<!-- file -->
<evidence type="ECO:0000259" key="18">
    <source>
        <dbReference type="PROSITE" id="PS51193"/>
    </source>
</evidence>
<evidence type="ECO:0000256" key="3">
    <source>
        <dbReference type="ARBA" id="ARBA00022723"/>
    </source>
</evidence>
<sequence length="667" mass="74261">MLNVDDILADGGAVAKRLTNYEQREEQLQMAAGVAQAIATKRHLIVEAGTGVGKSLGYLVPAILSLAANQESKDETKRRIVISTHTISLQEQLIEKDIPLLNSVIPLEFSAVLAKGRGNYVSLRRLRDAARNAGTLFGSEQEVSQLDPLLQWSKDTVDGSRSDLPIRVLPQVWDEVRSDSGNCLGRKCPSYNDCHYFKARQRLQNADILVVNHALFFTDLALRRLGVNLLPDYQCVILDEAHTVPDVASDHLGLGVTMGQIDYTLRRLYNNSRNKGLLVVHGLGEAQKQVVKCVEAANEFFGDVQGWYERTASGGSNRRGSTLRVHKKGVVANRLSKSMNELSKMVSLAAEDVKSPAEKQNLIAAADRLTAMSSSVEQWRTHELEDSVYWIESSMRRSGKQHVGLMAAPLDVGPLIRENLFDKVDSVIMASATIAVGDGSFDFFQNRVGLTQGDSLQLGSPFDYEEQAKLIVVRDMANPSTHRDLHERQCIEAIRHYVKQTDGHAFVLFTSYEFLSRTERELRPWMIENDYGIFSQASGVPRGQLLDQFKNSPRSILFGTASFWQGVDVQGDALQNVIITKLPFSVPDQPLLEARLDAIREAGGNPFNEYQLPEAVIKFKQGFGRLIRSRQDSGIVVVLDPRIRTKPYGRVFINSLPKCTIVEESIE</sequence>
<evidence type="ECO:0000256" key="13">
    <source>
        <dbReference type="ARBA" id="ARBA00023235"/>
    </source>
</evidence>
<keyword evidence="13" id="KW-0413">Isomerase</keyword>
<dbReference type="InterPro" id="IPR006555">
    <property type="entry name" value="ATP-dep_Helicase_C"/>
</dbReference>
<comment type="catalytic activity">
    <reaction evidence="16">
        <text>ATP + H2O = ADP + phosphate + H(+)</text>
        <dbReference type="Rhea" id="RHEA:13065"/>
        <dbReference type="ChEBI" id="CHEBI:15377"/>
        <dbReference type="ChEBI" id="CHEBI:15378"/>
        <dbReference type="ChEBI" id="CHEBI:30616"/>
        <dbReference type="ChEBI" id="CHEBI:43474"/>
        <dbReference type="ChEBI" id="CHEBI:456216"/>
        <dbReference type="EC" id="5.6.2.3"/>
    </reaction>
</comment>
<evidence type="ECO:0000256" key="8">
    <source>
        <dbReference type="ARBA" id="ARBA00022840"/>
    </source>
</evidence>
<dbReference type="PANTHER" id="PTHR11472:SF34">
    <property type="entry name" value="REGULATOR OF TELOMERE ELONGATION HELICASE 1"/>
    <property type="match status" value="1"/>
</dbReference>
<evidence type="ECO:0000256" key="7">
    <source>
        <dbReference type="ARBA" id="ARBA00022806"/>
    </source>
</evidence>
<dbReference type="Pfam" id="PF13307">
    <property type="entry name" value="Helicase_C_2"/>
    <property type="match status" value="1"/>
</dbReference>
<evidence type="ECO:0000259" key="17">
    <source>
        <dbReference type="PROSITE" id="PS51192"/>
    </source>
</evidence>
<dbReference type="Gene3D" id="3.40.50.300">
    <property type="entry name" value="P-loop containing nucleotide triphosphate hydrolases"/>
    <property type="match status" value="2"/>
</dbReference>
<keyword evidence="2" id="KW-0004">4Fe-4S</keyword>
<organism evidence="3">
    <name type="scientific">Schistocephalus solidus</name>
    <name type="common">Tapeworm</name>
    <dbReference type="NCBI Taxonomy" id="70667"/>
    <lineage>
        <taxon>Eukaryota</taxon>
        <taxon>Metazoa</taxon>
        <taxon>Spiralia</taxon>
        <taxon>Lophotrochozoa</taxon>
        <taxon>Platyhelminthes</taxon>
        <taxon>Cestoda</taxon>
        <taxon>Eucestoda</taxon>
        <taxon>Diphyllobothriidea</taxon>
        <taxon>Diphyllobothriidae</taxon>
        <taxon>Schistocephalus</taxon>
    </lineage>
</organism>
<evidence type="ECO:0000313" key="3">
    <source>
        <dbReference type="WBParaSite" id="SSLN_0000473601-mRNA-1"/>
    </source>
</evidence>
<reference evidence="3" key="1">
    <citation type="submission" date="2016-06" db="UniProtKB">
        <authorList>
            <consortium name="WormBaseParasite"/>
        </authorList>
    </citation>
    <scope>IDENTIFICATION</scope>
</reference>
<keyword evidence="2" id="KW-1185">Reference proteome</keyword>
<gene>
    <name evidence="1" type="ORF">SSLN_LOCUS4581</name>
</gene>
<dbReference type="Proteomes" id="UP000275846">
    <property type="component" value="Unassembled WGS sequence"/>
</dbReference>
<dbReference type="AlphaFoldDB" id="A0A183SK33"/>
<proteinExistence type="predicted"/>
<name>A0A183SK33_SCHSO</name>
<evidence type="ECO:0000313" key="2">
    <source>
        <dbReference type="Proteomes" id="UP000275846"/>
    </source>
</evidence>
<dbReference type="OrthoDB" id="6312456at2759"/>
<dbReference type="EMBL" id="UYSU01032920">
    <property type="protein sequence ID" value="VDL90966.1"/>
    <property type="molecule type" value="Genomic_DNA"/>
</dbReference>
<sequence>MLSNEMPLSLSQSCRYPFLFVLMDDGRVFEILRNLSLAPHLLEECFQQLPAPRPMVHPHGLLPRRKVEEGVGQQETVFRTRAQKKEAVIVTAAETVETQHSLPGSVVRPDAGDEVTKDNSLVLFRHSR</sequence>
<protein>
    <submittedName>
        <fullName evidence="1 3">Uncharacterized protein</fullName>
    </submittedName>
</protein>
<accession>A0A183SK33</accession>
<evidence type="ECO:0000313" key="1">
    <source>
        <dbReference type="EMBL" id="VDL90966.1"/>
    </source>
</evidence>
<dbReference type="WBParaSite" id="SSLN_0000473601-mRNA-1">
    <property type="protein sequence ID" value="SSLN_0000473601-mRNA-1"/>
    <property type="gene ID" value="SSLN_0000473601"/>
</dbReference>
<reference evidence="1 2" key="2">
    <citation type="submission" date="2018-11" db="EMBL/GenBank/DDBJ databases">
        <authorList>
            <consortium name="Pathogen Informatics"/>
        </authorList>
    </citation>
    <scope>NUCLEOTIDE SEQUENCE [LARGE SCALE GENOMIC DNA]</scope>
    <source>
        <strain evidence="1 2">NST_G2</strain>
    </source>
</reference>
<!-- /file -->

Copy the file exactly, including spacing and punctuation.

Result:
<evidence type="ECO:0000259" key="18">
    <source>
        <dbReference type="PROSITE" id="PS51193"/>
    </source>
</evidence>
<evidence type="ECO:0000256" key="3">
    <source>
        <dbReference type="ARBA" id="ARBA00022723"/>
    </source>
</evidence>
<sequence length="667" mass="74261">MLNVDDILADGGAVAKRLTNYEQREEQLQMAAGVAQAIATKRHLIVEAGTGVGKSLGYLVPAILSLAANQESKDETKRRIVISTHTISLQEQLIEKDIPLLNSVIPLEFSAVLAKGRGNYVSLRRLRDAARNAGTLFGSEQEVSQLDPLLQWSKDTVDGSRSDLPIRVLPQVWDEVRSDSGNCLGRKCPSYNDCHYFKARQRLQNADILVVNHALFFTDLALRRLGVNLLPDYQCVILDEAHTVPDVASDHLGLGVTMGQIDYTLRRLYNNSRNKGLLVVHGLGEAQKQVVKCVEAANEFFGDVQGWYERTASGGSNRRGSTLRVHKKGVVANRLSKSMNELSKMVSLAAEDVKSPAEKQNLIAAADRLTAMSSSVEQWRTHELEDSVYWIESSMRRSGKQHVGLMAAPLDVGPLIRENLFDKVDSVIMASATIAVGDGSFDFFQNRVGLTQGDSLQLGSPFDYEEQAKLIVVRDMANPSTHRDLHERQCIEAIRHYVKQTDGHAFVLFTSYEFLSRTERELRPWMIENDYGIFSQASGVPRGQLLDQFKNSPRSILFGTASFWQGVDVQGDALQNVIITKLPFSVPDQPLLEARLDAIREAGGNPFNEYQLPEAVIKFKQGFGRLIRSRQDSGIVVVLDPRIRTKPYGRVFINSLPKCTIVEESIE</sequence>
<evidence type="ECO:0000256" key="13">
    <source>
        <dbReference type="ARBA" id="ARBA00023235"/>
    </source>
</evidence>
<keyword evidence="13" id="KW-0413">Isomerase</keyword>
<dbReference type="InterPro" id="IPR006555">
    <property type="entry name" value="ATP-dep_Helicase_C"/>
</dbReference>
<comment type="catalytic activity">
    <reaction evidence="16">
        <text>ATP + H2O = ADP + phosphate + H(+)</text>
        <dbReference type="Rhea" id="RHEA:13065"/>
        <dbReference type="ChEBI" id="CHEBI:15377"/>
        <dbReference type="ChEBI" id="CHEBI:15378"/>
        <dbReference type="ChEBI" id="CHEBI:30616"/>
        <dbReference type="ChEBI" id="CHEBI:43474"/>
        <dbReference type="ChEBI" id="CHEBI:456216"/>
        <dbReference type="EC" id="5.6.2.3"/>
    </reaction>
</comment>
<evidence type="ECO:0000256" key="8">
    <source>
        <dbReference type="ARBA" id="ARBA00022840"/>
    </source>
</evidence>
<dbReference type="PANTHER" id="PTHR11472:SF34">
    <property type="entry name" value="REGULATOR OF TELOMERE ELONGATION HELICASE 1"/>
    <property type="match status" value="1"/>
</dbReference>
<evidence type="ECO:0000256" key="7">
    <source>
        <dbReference type="ARBA" id="ARBA00022806"/>
    </source>
</evidence>
<dbReference type="Pfam" id="PF13307">
    <property type="entry name" value="Helicase_C_2"/>
    <property type="match status" value="1"/>
</dbReference>
<evidence type="ECO:0000259" key="17">
    <source>
        <dbReference type="PROSITE" id="PS51192"/>
    </source>
</evidence>
<dbReference type="Gene3D" id="3.40.50.300">
    <property type="entry name" value="P-loop containing nucleotide triphosphate hydrolases"/>
    <property type="match status" value="2"/>
</dbReference>
<keyword evidence="2" id="KW-0004">4Fe-4S</keyword>
<organism evidence="3">
    <name type="scientific">Schistocephalus solidus</name>
    <name type="common">Tapeworm</name>
    <dbReference type="NCBI Taxonomy" id="70667"/>
    <lineage>
        <taxon>Eukaryota</taxon>
        <taxon>Metazoa</taxon>
        <taxon>Spiralia</taxon>
        <taxon>Lophotrochozoa</taxon>
        <taxon>Platyhelminthes</taxon>
        <taxon>Cestoda</taxon>
        <taxon>Eucestoda</taxon>
        <taxon>Diphyllobothriidea</taxon>
        <taxon>Diphyllobothriidae</taxon>
        <taxon>Schistocephalus</taxon>
    </lineage>
</organism>
<evidence type="ECO:0000313" key="3">
    <source>
        <dbReference type="WBParaSite" id="SSLN_0000473601-mRNA-1"/>
    </source>
</evidence>
<reference evidence="3" key="1">
    <citation type="submission" date="2016-06" db="UniProtKB">
        <authorList>
            <consortium name="WormBaseParasite"/>
        </authorList>
    </citation>
    <scope>IDENTIFICATION</scope>
</reference>
<keyword evidence="2" id="KW-1185">Reference proteome</keyword>
<gene>
    <name evidence="1" type="ORF">SSLN_LOCUS4581</name>
</gene>
<dbReference type="Proteomes" id="UP000275846">
    <property type="component" value="Unassembled WGS sequence"/>
</dbReference>
<dbReference type="AlphaFoldDB" id="A0A183SK33"/>
<proteinExistence type="predicted"/>
<name>A0A183SK33_SCHSO</name>
<evidence type="ECO:0000313" key="2">
    <source>
        <dbReference type="Proteomes" id="UP000275846"/>
    </source>
</evidence>
<dbReference type="OrthoDB" id="6312456at2759"/>
<dbReference type="EMBL" id="UYSU01032920">
    <property type="protein sequence ID" value="VDL90966.1"/>
    <property type="molecule type" value="Genomic_DNA"/>
</dbReference>
<sequence>MLSNEMPLSLSQSCRYPFLFVLMDDGRVFEILRNLSLAPHLLEECFQQLPAPRPMVHPHGLLPRRKVEEGVGQQETVFRTRAQKKEAVIVTAAETVETQHSLPGSVVRPDAGDEVTKDNSLVLFRHSR</sequence>
<protein>
    <submittedName>
        <fullName evidence="1 3">Uncharacterized protein</fullName>
    </submittedName>
</protein>
<accession>A0A183SK33</accession>
<evidence type="ECO:0000313" key="1">
    <source>
        <dbReference type="EMBL" id="VDL90966.1"/>
    </source>
</evidence>
<dbReference type="WBParaSite" id="SSLN_0000473601-mRNA-1">
    <property type="protein sequence ID" value="SSLN_0000473601-mRNA-1"/>
    <property type="gene ID" value="SSLN_0000473601"/>
</dbReference>
<reference evidence="1 2" key="2">
    <citation type="submission" date="2018-11" db="EMBL/GenBank/DDBJ databases">
        <authorList>
            <consortium name="Pathogen Informatics"/>
        </authorList>
    </citation>
    <scope>NUCLEOTIDE SEQUENCE [LARGE SCALE GENOMIC DNA]</scope>
    <source>
        <strain evidence="1 2">NST_G2</strain>
    </source>
</reference>